I've tried to write this post so it's easy to read, no matter who you are. --Star
Are you aware that your physical body isn't necessarily a good way of telling what your gender actually is? After all, since you can be labeled "girl" at birth, but later realize that you're actually a boy, gender clearly needn't have anything to do with the body you walk around in.
Non-binary is different to an either/or way of seeing gender. In case you've never heard the word "binary," a binary is an either/or. Just like hot/cold or North/South or big/small or right/wrong. Actually, you can be warm instead of hot/cold, and you can be medium instead of big/small. In fact, it's the same with most binaries—including the girl/boy and man/woman binaries. For example, I'm non-binary, in terms of my gender, because I've never felt like a woman or a girl ... or a man or a boy. I've always felt that I was a smattering of each, along with something different from either*, and until I heard about non-binary and gender non-conforming identities, I thought I was just plain odd. But then my partner came out a transgender man and I learned a lot from him about gender. He knew he was a boy when he was three years old, but when, as a kid, he told others he was a boy, he was told he was wrong. But he knew. He really, deeply knew.
In fact, he never stopped knowing that he was a boy. He never had any doubts. That's not to say that it's wrong to have doubts or is in some way unnatural. (Also, your gender doesn't have to be solid—gender can be fluid too!) Everybody experiences their gender differently. Gender can be very, very complex. But in my partner's case, even though everyone in his life told him that no, he wasn't a boy, he knew he was.
He didn't need to be told that gender has nothing to do with the body.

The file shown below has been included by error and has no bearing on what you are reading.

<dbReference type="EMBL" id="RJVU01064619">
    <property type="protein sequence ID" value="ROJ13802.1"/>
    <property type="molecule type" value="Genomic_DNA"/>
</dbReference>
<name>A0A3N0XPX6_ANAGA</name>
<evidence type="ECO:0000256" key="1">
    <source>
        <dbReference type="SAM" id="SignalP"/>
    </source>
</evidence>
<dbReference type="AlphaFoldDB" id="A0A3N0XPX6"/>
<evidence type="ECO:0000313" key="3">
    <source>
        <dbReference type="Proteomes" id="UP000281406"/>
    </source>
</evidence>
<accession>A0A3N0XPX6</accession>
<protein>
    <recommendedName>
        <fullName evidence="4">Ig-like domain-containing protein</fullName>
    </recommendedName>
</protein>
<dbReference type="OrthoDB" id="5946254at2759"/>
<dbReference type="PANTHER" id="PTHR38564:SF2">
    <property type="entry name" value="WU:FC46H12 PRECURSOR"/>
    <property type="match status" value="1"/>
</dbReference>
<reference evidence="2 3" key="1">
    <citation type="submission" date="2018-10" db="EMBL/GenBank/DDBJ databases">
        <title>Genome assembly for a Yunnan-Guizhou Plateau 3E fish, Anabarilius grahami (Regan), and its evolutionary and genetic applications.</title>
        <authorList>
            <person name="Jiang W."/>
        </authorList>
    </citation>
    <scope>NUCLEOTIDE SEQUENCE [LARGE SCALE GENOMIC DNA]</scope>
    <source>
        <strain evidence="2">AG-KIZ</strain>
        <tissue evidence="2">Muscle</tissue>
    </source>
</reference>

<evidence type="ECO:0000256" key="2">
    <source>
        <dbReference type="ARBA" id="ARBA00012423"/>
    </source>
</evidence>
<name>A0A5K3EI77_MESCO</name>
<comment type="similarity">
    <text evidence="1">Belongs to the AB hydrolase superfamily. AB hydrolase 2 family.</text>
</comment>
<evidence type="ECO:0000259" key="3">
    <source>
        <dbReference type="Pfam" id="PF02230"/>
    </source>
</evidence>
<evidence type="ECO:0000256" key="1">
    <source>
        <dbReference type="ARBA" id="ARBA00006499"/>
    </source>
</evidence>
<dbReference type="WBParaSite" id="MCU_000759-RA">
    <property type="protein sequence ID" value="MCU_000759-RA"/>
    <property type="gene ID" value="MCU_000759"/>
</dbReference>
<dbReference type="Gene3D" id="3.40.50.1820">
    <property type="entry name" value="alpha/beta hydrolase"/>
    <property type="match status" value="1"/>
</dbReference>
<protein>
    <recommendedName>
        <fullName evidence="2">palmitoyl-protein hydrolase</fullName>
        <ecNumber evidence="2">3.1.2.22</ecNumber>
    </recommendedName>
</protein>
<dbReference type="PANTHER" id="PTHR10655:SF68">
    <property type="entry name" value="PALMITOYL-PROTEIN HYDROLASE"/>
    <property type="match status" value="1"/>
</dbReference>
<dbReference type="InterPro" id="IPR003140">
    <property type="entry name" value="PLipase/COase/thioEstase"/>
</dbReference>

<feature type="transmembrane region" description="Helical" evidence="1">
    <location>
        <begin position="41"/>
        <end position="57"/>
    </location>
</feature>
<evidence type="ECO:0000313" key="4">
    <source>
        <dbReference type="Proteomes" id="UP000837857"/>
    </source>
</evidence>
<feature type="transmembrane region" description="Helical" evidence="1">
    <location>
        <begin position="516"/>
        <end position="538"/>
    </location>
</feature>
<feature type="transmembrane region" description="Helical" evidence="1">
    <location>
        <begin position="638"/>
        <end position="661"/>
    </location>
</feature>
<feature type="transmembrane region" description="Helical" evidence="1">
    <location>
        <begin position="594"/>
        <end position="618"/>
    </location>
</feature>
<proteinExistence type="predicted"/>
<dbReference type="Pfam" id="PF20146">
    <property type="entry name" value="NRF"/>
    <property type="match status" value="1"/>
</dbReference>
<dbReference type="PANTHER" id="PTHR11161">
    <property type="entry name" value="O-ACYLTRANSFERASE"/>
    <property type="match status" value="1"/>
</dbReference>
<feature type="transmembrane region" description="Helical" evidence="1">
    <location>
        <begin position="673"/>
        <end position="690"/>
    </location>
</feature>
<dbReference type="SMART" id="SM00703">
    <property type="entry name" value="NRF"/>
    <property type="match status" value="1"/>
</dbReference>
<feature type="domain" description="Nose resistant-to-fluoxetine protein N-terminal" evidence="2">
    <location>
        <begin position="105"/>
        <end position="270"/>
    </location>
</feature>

Gender is something different to our physical bodies, and that's because, as humans, we created it ourselves. (And by the way, if anyone says, "You're a either a girl or boy because you have certain body parts and that's all there is to it, then a) They're talking about biological sex, not gender, and b) Lots of people are born intersex in terms of their biological sex, so that rips that argument up, and c) your biological sex can change, if you'd like it to.) In fact, gender is a "construct"—a fancy way of saying that we built it with our thoughts and feelings. A baby doesn't know their gender before they learn to speak. We have to help them discover what their gender actually is. Perhaps this is similar to butterflies who don't know they're butterflies! If you ask a butterfly if they're a butterfly—assuming they're a talking butterfly—they'll likely answer, "I didn't know I was! What is butter? And what's a fly? And what's it got to do with me?" If you tell that same butterfly that they're female, that butterfly won't know what on earth you mean. And neither does a child, when we first tell them the same. They have to learn gender, because gender isn't natural. (Have you ever seen a tiger in a wildlife program wearing a dress and knitting? Of course not! Animals have biological sex—a body with certain hormones, shapes, and organs—but they don't have gender. To read more about the difference between biological sex and gender, check out this article by Avory Faucette on Quora.)